As for food, here is a recipe for you. Before I share, I’ll give you a little history for why I was baking grain-free. I have the early beginnings of arthritis in a few fingers. The kind where your joint is swollen and red. :( I do not want that so I have been working with an integrative medicine practitioner to resolve that, overall reduce inflammation, as well as hopefully work on cancer and diabetes prevention. My HgbA1C has been 5.6 for the past three years. That is only .1 lower than the lower limit of the range for pre-diabetes. I likely have leaky gut syndrome since most of us in the US have it. (Poor diet and antibiotics are contributing factors. You can read about it here. ) Limited grains and of course sugars, processed foods etc are part of the recommendations for all of my goals. I also had food sensitivity testing done which showed unfortunately I have sensitivity to peanuts, cashews and almonds. Too bad ‘cause I love them all and ate tons of all three. (One more indication of leaky gut - sensitivity to foods you eat in abundance.) In the last 7 months, I have cut out peanuts and cashews, and all almonds except almond flour and a little almond butter. I have also added in quite a few supplements to correct deficiencies and for prevention. I am quite low in vitamin D, B12, and zinc. I take berberine (read about it here) which is a supplement for blood sugar support. I have experimented with lots of foods and here is what I have found. Dairy does not illicit any symptoms. Crappy white flour gives me low blood sugar. symptoms. Good grains including all bread in France are no trouble. Peanuts make my joints worse for sure. Sadly, almonds also do. I thought blanched almond flour was working but sadly no. The good news is my arthritis is gone unless I eat the nuts. Also, my HgbA1C dropped by .2 to 5.4 when last checked. So all good! The moral of the story is two fold. First, you can easily experiment with what you do and don’t eat and, if you pay attention to your body, you can learn a lot. Secondly, there are lots of delicious options for food, even when you are not eating the mainstream standard American diet. I have been baking with blanched almond flour and while the results are great, I’m going to stop for awhile since now I know it does not agree with me. You, however, should give it a try.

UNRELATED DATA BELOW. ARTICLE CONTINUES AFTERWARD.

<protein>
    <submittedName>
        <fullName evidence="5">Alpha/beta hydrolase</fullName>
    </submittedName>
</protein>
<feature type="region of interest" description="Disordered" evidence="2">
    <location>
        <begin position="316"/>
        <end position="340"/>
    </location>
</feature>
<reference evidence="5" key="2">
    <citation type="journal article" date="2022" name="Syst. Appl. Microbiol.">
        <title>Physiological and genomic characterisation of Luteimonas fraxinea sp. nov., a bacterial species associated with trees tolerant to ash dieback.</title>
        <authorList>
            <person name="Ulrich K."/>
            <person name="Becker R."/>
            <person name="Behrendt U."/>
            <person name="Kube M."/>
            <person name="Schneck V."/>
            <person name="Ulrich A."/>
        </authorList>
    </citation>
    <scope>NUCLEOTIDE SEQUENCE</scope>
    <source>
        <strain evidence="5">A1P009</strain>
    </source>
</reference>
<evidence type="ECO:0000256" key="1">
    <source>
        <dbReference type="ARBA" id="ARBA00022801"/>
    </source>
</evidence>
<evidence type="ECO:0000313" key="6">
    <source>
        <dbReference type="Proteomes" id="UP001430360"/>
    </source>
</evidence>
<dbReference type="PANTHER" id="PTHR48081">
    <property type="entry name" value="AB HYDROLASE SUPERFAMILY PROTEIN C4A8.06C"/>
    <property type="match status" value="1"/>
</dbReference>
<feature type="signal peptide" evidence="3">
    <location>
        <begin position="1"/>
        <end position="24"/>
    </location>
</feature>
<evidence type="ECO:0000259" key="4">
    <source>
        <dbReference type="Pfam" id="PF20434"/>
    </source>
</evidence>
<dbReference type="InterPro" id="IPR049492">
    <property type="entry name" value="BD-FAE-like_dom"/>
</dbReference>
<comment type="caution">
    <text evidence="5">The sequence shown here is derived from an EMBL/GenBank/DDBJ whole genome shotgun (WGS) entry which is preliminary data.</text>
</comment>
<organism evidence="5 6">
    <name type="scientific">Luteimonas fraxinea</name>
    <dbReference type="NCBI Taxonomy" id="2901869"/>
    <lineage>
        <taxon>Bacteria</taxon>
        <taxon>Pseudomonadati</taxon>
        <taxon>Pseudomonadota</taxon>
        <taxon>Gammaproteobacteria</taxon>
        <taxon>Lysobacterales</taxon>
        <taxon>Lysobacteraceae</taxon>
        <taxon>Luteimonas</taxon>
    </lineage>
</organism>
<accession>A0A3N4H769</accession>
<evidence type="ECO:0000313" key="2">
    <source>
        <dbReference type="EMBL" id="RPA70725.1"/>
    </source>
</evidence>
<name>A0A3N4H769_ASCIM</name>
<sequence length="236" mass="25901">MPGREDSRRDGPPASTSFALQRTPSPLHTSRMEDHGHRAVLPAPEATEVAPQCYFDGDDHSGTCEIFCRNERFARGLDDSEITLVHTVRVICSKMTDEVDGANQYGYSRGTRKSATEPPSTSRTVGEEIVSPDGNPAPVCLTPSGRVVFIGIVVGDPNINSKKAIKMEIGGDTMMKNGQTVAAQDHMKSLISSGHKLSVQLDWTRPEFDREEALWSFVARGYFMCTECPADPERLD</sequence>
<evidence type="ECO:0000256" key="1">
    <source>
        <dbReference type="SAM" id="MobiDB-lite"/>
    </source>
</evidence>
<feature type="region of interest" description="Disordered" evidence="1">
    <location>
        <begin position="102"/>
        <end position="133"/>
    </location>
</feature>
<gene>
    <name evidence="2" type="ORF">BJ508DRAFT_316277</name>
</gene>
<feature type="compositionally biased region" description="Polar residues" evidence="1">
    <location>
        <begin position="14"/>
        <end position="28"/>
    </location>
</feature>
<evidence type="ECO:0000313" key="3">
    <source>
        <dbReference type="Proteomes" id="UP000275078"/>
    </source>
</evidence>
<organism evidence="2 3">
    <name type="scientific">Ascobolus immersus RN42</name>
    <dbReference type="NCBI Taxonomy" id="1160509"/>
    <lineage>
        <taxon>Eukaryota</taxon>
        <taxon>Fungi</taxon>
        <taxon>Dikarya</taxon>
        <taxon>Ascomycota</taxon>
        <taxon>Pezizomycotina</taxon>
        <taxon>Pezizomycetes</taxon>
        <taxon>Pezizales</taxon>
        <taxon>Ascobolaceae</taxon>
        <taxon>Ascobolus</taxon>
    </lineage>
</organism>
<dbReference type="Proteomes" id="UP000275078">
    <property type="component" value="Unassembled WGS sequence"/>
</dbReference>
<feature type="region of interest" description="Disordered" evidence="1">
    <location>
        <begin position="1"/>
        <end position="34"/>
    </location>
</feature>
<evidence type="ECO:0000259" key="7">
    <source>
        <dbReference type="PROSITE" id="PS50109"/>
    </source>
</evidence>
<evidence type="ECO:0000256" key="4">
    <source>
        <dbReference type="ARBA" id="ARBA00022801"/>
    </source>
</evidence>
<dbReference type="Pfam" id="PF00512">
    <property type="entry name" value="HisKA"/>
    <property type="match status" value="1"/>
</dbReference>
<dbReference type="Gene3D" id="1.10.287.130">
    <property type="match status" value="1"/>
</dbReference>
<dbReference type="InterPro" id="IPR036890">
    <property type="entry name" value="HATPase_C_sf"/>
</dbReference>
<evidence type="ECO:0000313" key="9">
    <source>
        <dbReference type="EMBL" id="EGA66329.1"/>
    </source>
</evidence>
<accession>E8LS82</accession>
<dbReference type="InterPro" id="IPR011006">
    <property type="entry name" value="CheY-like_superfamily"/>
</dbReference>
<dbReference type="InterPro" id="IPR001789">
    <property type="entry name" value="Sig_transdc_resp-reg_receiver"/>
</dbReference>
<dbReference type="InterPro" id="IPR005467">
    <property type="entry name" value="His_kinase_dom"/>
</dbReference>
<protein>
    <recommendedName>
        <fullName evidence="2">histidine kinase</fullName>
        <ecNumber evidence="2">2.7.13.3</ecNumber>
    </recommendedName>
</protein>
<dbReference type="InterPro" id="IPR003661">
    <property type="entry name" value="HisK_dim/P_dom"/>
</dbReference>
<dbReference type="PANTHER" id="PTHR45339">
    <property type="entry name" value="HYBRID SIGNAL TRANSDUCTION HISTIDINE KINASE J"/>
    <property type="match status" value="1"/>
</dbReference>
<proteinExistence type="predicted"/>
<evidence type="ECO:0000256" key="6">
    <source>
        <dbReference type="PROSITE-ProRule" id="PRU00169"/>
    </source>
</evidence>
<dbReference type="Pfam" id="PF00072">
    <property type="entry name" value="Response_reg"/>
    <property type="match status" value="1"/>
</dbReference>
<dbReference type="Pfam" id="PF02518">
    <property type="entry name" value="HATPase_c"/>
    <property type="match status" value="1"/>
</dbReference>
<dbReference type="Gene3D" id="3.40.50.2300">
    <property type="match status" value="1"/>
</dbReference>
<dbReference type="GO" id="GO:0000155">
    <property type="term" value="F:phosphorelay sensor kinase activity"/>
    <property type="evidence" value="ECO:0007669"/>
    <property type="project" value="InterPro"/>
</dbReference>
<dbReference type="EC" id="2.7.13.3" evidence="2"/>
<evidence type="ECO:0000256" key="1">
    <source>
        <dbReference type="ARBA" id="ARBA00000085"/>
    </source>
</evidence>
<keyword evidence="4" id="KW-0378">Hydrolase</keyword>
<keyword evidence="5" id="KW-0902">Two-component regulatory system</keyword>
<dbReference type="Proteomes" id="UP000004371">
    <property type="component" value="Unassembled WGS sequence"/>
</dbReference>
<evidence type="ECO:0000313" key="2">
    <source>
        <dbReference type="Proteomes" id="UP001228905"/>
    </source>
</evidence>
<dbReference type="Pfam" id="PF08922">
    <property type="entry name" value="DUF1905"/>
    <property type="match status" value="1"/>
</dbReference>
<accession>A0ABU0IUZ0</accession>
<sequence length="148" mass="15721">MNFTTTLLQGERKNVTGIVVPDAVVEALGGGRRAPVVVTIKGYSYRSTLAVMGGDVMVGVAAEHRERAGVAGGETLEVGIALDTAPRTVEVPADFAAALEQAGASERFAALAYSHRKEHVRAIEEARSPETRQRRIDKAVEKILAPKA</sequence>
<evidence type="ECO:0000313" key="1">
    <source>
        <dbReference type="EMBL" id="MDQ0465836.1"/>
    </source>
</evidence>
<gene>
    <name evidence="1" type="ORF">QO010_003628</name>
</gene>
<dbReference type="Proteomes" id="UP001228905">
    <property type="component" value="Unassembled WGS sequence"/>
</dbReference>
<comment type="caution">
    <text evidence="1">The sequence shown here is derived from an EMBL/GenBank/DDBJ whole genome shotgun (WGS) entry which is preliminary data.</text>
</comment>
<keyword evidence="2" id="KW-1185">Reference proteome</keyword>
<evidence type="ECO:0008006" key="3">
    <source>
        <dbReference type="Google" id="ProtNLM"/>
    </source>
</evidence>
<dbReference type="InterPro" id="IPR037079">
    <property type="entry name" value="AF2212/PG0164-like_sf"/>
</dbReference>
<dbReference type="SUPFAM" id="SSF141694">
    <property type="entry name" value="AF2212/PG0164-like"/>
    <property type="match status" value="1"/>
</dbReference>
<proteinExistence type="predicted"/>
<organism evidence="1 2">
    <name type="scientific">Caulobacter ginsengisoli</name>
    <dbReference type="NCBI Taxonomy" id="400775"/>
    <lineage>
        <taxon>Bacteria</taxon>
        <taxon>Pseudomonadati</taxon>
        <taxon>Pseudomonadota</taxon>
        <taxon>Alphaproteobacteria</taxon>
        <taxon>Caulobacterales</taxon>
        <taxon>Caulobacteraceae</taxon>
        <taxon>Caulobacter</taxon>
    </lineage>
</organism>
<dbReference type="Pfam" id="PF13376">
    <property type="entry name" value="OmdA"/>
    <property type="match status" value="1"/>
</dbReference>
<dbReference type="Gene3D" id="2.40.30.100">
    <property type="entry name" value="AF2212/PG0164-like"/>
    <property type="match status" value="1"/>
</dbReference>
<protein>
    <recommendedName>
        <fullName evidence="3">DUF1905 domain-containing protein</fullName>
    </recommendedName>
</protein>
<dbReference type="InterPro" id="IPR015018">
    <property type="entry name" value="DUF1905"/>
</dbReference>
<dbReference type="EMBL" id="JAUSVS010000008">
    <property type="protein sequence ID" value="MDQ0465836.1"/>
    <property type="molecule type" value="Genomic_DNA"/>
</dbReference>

These scones are delicious. Now, if you are expecting a flaky, doughy, crisp on the outside, soft on the inside scone like a traditional one made with lots of butter, white flour and sugar, you will be disappointed. If you are a looking for a flavorful, not too sweet, soft sort of biscuit, you are in luck. Be careful as the dough is a little wet, but the results are a really nice alternative for breakfast or a snack. I hope you will try them. In the meantime, I hope you’ll join me in this crazy experiment of really paying attention to what you eat and how it makes you feel!

Grain-Free Chocolate Chip Pecan Scones

by Catherine Craig

Prep Time: 15 minutes

Cook Time: 10 - 15 minutes

Ingredients (6 scones)

  • 1 ½ cups almond flour
  • ¼ cup coconut flour
  • 1 tablespoon baking powder
  • ¼ teaspoon salt
  • 3 tablespoons maple syrup
  • ¾ cup yogurt or kefir, plain
  • 1 tablespoon vanilla extract
  • ¼ cup pecans, chopped
  • ⅓ cup chocolate chips


Preheat the oven to 350. Line a baking sheet with parchment or a silpat.

Whisk together the flours, baking powder, and salt in a medium bowl.

In a large bowl, mix the maple syrup, yogurt/kefir and vanilla. Gradually add the dry ingredients into the wet, stirring to make a smooth batter. Stir in the pecans and chocolate chips.

Scoop the batter onto the prepared pan. Shape into a circle about 2 inches thick. Cut into wedges. Carefully move the wedges away from each other to leave about an inch space between the sections. They likely will not hold their shape well….don’t worry, just pat it into the shape you want, cleaning the parchment as needed.

Bake 10 to 15 minutes, until set, barely golden on top, but golden brown on the bottom.

Let cool on the pan a few minutes, then move to a wire rack to completely cook. These are a little fragile and soft in texture. Store in a sealed container for 3 days. Also good cold!